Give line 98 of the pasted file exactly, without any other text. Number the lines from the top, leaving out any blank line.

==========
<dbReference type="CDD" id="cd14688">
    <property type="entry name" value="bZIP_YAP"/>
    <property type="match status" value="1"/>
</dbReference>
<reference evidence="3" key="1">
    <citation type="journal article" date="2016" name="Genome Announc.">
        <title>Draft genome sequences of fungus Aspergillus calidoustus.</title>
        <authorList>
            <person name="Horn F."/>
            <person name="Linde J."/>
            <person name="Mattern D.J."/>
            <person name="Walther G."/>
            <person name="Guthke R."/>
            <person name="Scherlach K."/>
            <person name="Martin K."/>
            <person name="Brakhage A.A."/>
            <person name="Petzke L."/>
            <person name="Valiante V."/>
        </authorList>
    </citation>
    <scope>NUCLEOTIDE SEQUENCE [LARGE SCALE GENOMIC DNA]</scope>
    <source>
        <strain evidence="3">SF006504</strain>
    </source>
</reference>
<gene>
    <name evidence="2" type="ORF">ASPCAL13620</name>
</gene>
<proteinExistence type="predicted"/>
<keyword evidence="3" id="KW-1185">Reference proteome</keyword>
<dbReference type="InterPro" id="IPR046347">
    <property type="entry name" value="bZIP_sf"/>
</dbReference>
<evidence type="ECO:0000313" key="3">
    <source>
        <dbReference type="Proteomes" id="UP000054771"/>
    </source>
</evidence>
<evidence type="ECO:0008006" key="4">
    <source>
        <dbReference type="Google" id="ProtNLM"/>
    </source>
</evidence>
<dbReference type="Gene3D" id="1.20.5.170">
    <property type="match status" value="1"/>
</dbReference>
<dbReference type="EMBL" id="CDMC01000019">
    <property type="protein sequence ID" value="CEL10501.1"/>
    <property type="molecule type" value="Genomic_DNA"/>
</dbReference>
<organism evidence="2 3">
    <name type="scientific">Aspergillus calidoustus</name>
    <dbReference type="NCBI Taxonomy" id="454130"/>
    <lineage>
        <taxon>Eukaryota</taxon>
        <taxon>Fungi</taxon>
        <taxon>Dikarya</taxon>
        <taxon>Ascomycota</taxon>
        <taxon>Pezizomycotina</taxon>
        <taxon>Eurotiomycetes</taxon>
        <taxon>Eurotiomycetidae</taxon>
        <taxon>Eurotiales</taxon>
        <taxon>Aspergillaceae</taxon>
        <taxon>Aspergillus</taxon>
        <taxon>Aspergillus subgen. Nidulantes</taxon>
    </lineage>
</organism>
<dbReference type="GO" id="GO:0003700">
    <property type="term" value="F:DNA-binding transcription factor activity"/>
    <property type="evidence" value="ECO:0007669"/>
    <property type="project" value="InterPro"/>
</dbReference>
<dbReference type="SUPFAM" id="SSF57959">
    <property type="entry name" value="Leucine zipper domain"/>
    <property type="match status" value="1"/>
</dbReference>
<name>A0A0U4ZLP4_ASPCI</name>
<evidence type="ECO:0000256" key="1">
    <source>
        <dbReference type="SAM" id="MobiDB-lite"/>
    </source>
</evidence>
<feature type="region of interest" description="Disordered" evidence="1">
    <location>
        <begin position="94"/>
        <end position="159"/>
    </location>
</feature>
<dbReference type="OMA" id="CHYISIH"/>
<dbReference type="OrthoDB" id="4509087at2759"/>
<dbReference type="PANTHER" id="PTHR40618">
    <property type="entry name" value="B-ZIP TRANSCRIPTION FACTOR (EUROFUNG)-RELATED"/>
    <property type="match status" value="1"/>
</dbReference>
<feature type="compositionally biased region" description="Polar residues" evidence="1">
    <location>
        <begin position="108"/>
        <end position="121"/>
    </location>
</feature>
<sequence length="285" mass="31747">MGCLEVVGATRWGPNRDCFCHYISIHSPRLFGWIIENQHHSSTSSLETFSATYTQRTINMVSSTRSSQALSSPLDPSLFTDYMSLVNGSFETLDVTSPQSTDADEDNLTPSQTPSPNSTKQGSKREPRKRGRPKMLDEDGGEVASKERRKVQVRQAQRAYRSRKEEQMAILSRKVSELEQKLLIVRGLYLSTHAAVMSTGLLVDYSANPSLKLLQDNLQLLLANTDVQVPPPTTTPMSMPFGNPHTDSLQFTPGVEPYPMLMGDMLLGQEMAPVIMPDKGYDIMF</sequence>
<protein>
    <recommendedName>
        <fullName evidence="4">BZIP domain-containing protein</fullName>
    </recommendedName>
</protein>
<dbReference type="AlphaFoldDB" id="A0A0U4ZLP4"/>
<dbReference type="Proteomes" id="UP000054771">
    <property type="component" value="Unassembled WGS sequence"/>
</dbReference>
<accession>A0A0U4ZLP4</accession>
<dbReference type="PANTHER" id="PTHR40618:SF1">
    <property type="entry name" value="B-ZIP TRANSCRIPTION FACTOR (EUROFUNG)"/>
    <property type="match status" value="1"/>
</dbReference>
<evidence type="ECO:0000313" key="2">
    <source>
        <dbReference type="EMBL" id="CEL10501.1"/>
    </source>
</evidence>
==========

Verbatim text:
        <end position="121"/>